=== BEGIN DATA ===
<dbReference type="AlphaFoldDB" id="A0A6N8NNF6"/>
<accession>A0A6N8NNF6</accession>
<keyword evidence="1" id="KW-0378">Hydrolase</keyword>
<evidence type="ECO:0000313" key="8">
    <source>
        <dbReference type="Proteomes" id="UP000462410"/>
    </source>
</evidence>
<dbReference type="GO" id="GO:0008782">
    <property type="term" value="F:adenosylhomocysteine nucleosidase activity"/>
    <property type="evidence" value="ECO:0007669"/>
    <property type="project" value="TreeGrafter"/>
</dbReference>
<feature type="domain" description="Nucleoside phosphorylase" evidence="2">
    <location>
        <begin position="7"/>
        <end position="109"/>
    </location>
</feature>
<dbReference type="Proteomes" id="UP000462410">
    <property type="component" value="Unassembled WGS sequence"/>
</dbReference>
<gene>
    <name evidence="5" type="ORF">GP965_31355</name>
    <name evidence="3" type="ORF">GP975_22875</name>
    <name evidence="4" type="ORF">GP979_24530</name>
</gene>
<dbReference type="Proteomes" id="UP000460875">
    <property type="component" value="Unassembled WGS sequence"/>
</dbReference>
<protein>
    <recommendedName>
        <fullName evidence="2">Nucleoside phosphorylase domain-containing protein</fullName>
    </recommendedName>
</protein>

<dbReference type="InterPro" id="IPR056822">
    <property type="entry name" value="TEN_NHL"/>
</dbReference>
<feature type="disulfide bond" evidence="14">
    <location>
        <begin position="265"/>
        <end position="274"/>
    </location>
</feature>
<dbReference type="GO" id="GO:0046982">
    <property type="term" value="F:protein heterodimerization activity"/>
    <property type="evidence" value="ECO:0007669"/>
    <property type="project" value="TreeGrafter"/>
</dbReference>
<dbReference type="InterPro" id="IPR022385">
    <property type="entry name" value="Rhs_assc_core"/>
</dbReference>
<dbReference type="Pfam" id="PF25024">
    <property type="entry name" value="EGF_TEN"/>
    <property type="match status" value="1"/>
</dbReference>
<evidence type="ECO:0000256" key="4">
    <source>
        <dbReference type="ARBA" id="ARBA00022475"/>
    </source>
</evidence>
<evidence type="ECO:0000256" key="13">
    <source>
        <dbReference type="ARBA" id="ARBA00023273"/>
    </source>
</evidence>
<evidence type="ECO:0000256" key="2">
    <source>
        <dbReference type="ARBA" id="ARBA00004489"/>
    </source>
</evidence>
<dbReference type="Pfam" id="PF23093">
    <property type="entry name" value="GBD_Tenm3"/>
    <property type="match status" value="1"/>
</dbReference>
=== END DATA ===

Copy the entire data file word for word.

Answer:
<dbReference type="AlphaFoldDB" id="A0A6N8NNF6"/>
<accession>A0A6N8NNF6</accession>
<keyword evidence="1" id="KW-0378">Hydrolase</keyword>
<evidence type="ECO:0000313" key="8">
    <source>
        <dbReference type="Proteomes" id="UP000462410"/>
    </source>
</evidence>
<dbReference type="GO" id="GO:0008782">
    <property type="term" value="F:adenosylhomocysteine nucleosidase activity"/>
    <property type="evidence" value="ECO:0007669"/>
    <property type="project" value="TreeGrafter"/>
</dbReference>
<feature type="domain" description="Nucleoside phosphorylase" evidence="2">
    <location>
        <begin position="7"/>
        <end position="109"/>
    </location>
</feature>
<dbReference type="Proteomes" id="UP000462410">
    <property type="component" value="Unassembled WGS sequence"/>
</dbReference>
<gene>
    <name evidence="5" type="ORF">GP965_31355</name>
    <name evidence="3" type="ORF">GP975_22875</name>
    <name evidence="4" type="ORF">GP979_24530</name>
</gene>
<dbReference type="Proteomes" id="UP000460875">
    <property type="component" value="Unassembled WGS sequence"/>
</dbReference>
<protein>
    <recommendedName>
        <fullName evidence="2">Nucleoside phosphorylase domain-containing protein</fullName>
    </recommendedName>
</protein>

<dbReference type="InterPro" id="IPR056822">
    <property type="entry name" value="TEN_NHL"/>
</dbReference>
<feature type="disulfide bond" evidence="14">
    <location>
        <begin position="265"/>
        <end position="274"/>
    </location>
</feature>
<dbReference type="GO" id="GO:0046982">
    <property type="term" value="F:protein heterodimerization activity"/>
    <property type="evidence" value="ECO:0007669"/>
    <property type="project" value="TreeGrafter"/>
</dbReference>
<dbReference type="InterPro" id="IPR022385">
    <property type="entry name" value="Rhs_assc_core"/>
</dbReference>
<dbReference type="Pfam" id="PF25024">
    <property type="entry name" value="EGF_TEN"/>
    <property type="match status" value="1"/>
</dbReference>
<evidence type="ECO:0000256" key="4">
    <source>
        <dbReference type="ARBA" id="ARBA00022475"/>
    </source>
</evidence>
<evidence type="ECO:0000256" key="13">
    <source>
        <dbReference type="ARBA" id="ARBA00023273"/>
    </source>
</evidence>
<evidence type="ECO:0000256" key="2">
    <source>
        <dbReference type="ARBA" id="ARBA00004489"/>
    </source>
</evidence>
<dbReference type="Pfam" id="PF23093">
    <property type="entry name" value="GBD_Tenm3"/>
    <property type="match status" value="1"/>
</dbReference>